Reasons why even during COVID this may be the best time to buy or sell a home

Dated: July 20 2020

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Reasons why even during COVID this may be the best time to buy or sell a home

Many people, including realtors are getting misinofrmation from many so called professionals in the real estate genre. But facts are facts. Recently the article I wam citing released reasons to continue to seek out that forever home, be it selling your current home or just venturing out to buy. 

When COVID-19 was showing it’s head, many states chose to enforce quarantine and ban open houses, home selling understandably went dormant for a while. But now that lockdown restrictions are loosening up in some states, home buyers are out with a vengeance—and many of them are eager to make up for lost time. Many states didn’t ban showing homes; savvy realtors found ways to show via facetime, pictures, masking up with gloves asking home-owners to leave doors open and lights on to minimize physical contact (Sweeny, 2020).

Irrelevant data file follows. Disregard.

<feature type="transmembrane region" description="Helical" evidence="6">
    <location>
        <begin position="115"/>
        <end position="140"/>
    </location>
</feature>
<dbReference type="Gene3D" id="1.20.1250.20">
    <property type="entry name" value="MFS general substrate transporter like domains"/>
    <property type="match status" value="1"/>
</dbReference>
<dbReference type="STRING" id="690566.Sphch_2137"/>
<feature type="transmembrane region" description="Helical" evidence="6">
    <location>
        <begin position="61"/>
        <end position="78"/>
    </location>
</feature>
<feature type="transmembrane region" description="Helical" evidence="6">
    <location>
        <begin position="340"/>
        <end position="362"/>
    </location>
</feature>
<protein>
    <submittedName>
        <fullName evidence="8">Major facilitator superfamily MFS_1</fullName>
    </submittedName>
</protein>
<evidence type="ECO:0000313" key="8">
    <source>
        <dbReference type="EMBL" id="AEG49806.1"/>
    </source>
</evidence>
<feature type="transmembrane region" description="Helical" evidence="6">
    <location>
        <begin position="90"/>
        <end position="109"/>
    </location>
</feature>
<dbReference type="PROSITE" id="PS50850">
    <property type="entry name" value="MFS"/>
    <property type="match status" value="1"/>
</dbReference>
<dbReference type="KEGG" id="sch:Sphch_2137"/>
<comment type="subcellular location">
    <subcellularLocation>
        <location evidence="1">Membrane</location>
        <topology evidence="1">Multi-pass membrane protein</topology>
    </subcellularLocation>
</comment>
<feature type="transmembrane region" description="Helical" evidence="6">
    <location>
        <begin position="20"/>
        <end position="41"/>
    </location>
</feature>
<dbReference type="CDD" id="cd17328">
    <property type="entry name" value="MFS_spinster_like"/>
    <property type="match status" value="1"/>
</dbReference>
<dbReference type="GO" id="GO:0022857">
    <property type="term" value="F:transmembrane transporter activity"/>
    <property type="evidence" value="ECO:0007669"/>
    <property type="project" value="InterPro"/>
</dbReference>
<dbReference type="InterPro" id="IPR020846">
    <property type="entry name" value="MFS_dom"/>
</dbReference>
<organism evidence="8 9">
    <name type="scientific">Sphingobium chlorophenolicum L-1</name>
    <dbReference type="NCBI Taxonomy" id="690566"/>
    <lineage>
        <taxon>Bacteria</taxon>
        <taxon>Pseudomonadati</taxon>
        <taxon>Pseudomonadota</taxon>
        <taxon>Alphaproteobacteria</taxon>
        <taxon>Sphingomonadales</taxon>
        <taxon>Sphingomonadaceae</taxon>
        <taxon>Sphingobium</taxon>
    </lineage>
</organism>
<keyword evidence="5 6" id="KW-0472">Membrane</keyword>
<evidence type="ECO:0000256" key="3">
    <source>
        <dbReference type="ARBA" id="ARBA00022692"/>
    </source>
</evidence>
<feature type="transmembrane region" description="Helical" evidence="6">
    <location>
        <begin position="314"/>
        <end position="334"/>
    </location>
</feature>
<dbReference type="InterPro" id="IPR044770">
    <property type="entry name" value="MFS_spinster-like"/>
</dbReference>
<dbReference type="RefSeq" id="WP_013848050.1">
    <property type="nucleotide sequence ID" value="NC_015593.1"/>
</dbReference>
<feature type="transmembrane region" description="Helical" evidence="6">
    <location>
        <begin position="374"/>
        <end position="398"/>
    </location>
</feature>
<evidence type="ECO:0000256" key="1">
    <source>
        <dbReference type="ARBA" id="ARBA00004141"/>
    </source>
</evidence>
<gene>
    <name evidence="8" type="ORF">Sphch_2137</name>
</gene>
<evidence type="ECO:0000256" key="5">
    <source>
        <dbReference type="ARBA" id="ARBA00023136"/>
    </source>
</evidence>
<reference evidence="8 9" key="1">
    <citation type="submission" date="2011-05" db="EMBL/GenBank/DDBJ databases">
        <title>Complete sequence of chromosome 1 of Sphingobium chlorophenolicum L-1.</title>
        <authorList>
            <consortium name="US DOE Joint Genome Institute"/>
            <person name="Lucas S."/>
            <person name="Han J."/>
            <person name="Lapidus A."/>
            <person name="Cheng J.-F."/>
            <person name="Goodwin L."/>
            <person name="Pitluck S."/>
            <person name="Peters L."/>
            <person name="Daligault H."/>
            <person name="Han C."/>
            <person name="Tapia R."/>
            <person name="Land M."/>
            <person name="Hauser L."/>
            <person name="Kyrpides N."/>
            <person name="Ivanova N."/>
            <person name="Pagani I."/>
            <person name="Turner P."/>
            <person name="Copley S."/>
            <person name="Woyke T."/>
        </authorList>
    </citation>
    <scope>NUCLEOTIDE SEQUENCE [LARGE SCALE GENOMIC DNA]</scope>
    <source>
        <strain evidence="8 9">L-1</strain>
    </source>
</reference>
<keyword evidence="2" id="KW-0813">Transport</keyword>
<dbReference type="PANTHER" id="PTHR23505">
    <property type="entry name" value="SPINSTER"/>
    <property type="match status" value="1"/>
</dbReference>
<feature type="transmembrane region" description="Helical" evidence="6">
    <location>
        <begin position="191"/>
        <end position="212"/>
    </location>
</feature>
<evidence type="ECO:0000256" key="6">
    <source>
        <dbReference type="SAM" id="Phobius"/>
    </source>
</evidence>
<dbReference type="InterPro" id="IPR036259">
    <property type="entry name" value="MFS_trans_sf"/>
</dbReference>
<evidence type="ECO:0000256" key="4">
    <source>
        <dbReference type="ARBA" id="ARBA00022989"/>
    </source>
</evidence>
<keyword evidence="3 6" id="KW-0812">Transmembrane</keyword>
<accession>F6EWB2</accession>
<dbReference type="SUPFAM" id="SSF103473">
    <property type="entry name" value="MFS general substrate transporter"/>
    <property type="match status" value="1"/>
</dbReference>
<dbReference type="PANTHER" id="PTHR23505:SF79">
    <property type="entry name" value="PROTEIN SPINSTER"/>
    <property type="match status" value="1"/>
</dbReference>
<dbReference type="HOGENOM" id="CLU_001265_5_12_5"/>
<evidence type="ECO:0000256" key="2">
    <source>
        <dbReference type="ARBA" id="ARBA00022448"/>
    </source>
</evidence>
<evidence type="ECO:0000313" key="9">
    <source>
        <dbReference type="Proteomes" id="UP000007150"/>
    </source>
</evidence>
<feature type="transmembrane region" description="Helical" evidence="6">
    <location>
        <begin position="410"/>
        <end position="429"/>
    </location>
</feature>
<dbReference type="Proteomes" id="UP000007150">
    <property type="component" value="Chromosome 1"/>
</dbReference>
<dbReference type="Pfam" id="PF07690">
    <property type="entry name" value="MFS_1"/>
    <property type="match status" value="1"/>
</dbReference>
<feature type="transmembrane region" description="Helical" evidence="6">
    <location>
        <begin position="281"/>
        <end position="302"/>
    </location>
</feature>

Indeed, the real estate market is already seeing strong signs of a rebound, according to the National Association of Realtors®' Pending Home Sales Index (a forward-looking indicator of home sales based on contract signings). In May, after two months of decline, pending home sales shot up 44.3%—the highest month-over-month jump since 2001, when the index began (Sweeny, 2020). 

Matthew Gardner, chief economist at Windermere Real EstateHe adds that demand is strongest right now in the suburbs and in smaller, cheaper cities—as buyers look to escape the biggest metros and more companies follow tech titans like Google, Amazon, and Microsoft in allowing employees to work remotely for the foreseeable future (Sweeny, 2020).

“If we continue to see an increase in working from home, people can move farther away, where they can get more bang for their buck,” Gardner says. (Sweeny, 2020). 

Yet, amid this surplus of home buyers, the number of homes for sale to actually meet this pent-up demand is at an all-time low.

"There was insufficient supply last year," says Lawrence Yun, chief economist of the NAR. "This year during the pandemic, the shortage has intensified."